WATERLOO – A student-athlete who balances varsity hockey, a demanding academic schedule and community service has been named the first outstanding woman of Laurier. Fiona Aiston
received the inaugural award during a special luncheon earlier today.
Laurier launched the Outstanding Women of Laurier award this year to recognize female students who combine athletic and academic achievement with an active commitment to leadership and the development of young athletes through community teaching or coaching. The award winner receives $1,000 and a gold pendant.
“It’s an honour to be here today,” said Aiston. “I really don’t think the three of us (Aiston and her two co-nominees) are the exception. There are so many women at Laurier who exemplify what this award recognizes.”
Aiston is a third-year biology student. She has twice been named an academic all-Canadian, which requires a grade point average of 80 percent or better, by Canadian Interuniversity Sport. She has played hockey since she was seven years old and was one of 40 players chosen to try out for the Team Canada under-22 hockey team in 2005. She describes the tryout as an amazing learning experience that tested her athletic abilities.
Away from Laurier, Aiston volunteers with KidsAbility, a local centre that helps children with disabilities. She volunteers in the centre’s pool therapy program for children with speech problems. Aiston believes that significant physiological, psychological and social benefits can be achieved through sport and physical activity, which can positively influence women’s growth and development.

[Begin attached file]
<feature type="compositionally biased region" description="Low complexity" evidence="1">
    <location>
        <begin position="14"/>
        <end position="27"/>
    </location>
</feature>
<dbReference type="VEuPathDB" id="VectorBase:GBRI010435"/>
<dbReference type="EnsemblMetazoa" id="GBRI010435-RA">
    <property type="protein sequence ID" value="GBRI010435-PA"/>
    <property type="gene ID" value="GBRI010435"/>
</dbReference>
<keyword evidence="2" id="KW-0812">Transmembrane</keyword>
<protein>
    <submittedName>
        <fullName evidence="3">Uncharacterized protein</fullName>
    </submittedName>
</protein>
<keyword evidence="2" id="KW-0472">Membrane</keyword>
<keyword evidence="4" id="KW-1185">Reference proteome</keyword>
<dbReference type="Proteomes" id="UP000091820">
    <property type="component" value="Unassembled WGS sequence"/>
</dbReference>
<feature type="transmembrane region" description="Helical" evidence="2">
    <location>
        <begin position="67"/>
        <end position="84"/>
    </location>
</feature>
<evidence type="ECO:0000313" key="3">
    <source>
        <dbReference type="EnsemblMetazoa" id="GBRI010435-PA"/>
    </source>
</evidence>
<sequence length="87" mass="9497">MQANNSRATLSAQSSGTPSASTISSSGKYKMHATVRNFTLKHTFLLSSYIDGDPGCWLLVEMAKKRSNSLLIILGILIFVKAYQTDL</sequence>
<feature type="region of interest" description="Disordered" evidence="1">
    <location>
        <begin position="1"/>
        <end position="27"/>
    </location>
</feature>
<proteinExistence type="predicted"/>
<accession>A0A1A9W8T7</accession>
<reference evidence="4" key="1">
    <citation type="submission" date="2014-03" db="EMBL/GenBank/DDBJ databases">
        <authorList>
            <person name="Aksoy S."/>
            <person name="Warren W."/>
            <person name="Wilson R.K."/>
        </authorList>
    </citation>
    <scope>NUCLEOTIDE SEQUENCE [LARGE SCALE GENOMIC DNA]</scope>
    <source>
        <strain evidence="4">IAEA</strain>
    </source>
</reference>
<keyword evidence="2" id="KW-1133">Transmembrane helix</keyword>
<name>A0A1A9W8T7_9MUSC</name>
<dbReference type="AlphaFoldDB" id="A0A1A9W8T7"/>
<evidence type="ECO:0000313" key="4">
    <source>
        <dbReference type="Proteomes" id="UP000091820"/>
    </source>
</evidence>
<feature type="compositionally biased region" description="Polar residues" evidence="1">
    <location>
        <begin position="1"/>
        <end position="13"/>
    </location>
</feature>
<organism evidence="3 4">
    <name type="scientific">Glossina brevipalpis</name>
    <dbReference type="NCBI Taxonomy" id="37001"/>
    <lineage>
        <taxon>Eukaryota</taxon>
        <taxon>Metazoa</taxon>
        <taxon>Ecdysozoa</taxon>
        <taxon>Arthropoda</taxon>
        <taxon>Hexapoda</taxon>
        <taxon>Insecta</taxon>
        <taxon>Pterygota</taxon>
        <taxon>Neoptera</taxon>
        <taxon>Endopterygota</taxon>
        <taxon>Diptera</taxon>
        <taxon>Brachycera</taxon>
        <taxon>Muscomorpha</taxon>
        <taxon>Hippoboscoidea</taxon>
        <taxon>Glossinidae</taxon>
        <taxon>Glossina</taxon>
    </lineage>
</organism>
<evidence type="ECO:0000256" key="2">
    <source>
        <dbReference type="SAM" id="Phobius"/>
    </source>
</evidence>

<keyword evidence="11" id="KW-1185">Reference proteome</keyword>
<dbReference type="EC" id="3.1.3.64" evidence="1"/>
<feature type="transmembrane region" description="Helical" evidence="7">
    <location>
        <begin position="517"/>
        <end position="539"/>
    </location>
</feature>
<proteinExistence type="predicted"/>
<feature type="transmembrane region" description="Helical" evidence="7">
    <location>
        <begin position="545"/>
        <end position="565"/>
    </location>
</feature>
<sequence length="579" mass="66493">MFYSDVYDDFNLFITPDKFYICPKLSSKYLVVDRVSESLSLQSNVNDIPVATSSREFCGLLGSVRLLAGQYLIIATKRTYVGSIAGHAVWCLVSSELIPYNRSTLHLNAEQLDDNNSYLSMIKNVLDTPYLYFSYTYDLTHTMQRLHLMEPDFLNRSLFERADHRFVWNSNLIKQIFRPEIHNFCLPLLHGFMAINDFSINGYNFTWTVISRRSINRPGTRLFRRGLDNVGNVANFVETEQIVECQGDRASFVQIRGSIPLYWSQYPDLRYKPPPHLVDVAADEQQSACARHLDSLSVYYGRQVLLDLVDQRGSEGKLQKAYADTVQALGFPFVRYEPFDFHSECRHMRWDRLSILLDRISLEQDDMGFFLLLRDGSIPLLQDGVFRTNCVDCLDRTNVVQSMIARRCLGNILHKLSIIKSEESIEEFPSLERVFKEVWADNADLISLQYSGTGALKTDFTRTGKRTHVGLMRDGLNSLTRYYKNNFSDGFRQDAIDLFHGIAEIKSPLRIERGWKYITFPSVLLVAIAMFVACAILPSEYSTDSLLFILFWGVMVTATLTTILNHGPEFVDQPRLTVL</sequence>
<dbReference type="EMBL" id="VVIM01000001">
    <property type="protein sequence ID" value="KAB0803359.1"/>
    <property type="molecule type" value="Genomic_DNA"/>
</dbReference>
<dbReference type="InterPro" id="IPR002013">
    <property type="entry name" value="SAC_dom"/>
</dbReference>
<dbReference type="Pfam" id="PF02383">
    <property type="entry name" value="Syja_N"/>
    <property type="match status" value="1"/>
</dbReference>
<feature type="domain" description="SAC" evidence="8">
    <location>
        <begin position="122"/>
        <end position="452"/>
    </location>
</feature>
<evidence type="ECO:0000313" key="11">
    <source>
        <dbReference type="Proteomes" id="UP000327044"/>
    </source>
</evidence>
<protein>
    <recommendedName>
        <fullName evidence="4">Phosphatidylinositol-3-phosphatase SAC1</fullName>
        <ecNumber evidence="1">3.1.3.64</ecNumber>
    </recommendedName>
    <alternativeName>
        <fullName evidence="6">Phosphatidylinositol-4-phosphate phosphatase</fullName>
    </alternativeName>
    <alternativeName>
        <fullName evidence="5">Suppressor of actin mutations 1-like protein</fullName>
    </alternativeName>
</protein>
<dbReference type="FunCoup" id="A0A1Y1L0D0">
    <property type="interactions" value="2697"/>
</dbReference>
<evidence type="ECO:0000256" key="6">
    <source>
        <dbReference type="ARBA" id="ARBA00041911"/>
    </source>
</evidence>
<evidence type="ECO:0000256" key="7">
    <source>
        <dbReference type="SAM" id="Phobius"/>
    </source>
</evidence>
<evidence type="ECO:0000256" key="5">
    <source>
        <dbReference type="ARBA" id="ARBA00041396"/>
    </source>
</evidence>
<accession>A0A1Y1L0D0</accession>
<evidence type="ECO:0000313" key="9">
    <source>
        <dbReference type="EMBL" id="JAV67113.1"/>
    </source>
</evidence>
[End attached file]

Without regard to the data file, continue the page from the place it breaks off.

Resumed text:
“Fiona’s commitment to her sport, her studies and her community are truly representative of the qualities the Outstanding Women of Laurier award seeks to recognize,” said PETER BAXTER
, Laurier's director of athletics and recreation. “She, and the two women who joined her on the shortlist, demonstrate the range of interests and abilities we encourage in all our student-athletes.”
Fifteen women applied for the award and two joined Aiston as finalists. Liane Chornobay
is a third-year honours kinesiology and physical education student who has played varsity-level field lacrosse for three years. Prior to attending Laurier, she played at the club level with the U-20 Oshawa Lady Blue Knights team, where she was named outstanding graduating player. As a coach of athletics and recreation in her hometown community, Chornobay promotes the importance of sports involvement to young women.
Meaghan McGrath, in the fourth year of kinesiology and physical education, has played on the varsity women’s basketball team for four years. For the past 12 years, she has participated on various basketball teams and, this past summer, she played on the team that represented Canada at the International University Sport Federation games in Izmir, Turkey. McGrath also helps girls between the ages of eight and 15 to develop their basketball skills at Laurier’s summer sports camp.
Chornobay and McGrath also received Outstanding Women of Laurier pendants.
Laurier presented the awards at a luncheon today at the Waterloo Inn & Conference Centre. Pamela Wallin, whose credentials include former national journalist, current Canadian Consul General of New York and Laurier honorary-degree recipient, hosted the luncheon. Two-time Olympic gold medalist and Laurier alumnae Cheryl Pounder will discuss leadership during the event’s keynote address.
Event organizers hoped to raise $50,000 for female athletes at Laurier. The event exceeded expectations, raising $75,000, and prompted the committee to aim higher next year.